Thursday morning, one of the lead investigators on the 1997 disappearance of 9-year-old Amber Barker filed a search warrant, requesting DNA samples from an Oklahoma inmate.
And that inmate could have information that's vital to the case.
For years, the missing person posters with Amber's school picture have haunted those who knew and loved her, as well as those trying to find clues in her case.
“It seems like she would have got a hold of us by now,” said Amber's mother Bonnie Barker, wo spoke with News 9 about the case back in 2008. She died last year.
Amber was last seen on December 18th, 1997, leaving a friend's house near NW 45th and Drexel.
She was on her bicycle, and even called her mom saying she was on her way home. But she was never heard from again.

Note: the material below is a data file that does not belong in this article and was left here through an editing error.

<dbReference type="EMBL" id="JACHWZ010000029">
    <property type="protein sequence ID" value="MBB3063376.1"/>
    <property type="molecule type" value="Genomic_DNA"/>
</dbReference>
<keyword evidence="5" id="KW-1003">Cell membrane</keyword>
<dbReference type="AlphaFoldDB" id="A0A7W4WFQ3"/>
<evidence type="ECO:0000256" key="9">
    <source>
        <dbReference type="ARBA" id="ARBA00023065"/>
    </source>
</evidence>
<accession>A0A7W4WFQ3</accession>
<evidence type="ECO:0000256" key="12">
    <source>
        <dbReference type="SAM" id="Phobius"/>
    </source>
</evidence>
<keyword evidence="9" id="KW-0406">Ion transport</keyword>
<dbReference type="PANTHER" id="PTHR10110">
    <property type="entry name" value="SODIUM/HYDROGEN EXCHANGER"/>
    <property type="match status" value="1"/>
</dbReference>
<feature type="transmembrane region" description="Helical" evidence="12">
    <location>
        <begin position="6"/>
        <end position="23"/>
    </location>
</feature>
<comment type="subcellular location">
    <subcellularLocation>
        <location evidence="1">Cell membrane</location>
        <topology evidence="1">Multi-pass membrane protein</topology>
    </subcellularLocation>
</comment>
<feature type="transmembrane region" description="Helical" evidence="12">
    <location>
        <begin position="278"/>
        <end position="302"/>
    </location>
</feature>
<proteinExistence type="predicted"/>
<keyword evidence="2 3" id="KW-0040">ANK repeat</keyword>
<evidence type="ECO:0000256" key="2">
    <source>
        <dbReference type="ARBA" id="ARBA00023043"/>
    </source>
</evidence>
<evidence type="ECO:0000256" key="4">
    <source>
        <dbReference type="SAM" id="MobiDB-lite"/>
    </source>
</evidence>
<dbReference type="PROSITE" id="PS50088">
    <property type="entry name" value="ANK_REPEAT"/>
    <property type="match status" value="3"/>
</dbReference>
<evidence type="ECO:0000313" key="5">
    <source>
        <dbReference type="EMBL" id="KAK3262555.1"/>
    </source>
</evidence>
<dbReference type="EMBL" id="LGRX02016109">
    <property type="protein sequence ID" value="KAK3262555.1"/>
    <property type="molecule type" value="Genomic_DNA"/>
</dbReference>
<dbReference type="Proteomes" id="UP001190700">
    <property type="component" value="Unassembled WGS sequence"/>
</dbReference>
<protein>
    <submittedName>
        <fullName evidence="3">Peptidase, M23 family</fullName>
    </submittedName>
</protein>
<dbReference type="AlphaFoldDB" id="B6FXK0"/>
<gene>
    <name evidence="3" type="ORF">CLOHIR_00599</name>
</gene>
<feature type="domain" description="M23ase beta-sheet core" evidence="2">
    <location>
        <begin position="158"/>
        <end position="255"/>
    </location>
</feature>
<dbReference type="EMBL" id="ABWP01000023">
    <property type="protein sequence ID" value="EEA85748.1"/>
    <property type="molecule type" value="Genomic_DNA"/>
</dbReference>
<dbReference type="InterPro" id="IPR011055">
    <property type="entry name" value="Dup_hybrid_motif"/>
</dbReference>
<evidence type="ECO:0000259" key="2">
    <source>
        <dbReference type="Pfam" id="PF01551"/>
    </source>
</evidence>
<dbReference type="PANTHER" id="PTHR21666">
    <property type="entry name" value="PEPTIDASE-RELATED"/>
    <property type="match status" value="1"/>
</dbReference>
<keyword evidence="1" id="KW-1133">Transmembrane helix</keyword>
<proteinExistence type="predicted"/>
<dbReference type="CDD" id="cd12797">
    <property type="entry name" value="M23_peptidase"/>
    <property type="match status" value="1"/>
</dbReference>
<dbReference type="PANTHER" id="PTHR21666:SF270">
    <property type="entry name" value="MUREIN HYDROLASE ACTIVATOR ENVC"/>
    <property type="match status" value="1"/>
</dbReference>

On December 19th,1997, police found Amber's bicycle in Denniston Park, a mile from her home.
On December 20th, 1997, they found her sweater, shoes, and a ring lying along NW 15th St.
Court papers state DNA lab techs were able to locate what appeared to be vomit on the sweater and initial testing indicated there was possible ejaculate in the vomit too. But at that time, they could not extract a DNA profile because the technology did not exist.
But tests done 15 years later revealed a partial male DNA profile.
Both police and the family suspected Daniel Smith, Amber's brother-in-law, knew something about her disappearance, but he committed suicide.
“Yeah I definitely think he's responsible,” said Bonnie Barker during that 2008 interview. “I believe there's somebody else involved besides him that knows something.”
That's why Oklahoma City police requested DNA samples from Forrest Jay Rice.
Rice admitted to police that Smith was at his apartment the night Amber disappeared, and was with him that day. He also admitted he was with Smith the day he committed suicide.
Rice, who also goes by the name of Steven Brent Henley, has a long criminal history. He is currently an inmate in the Oklahoma City Community Corrections Center.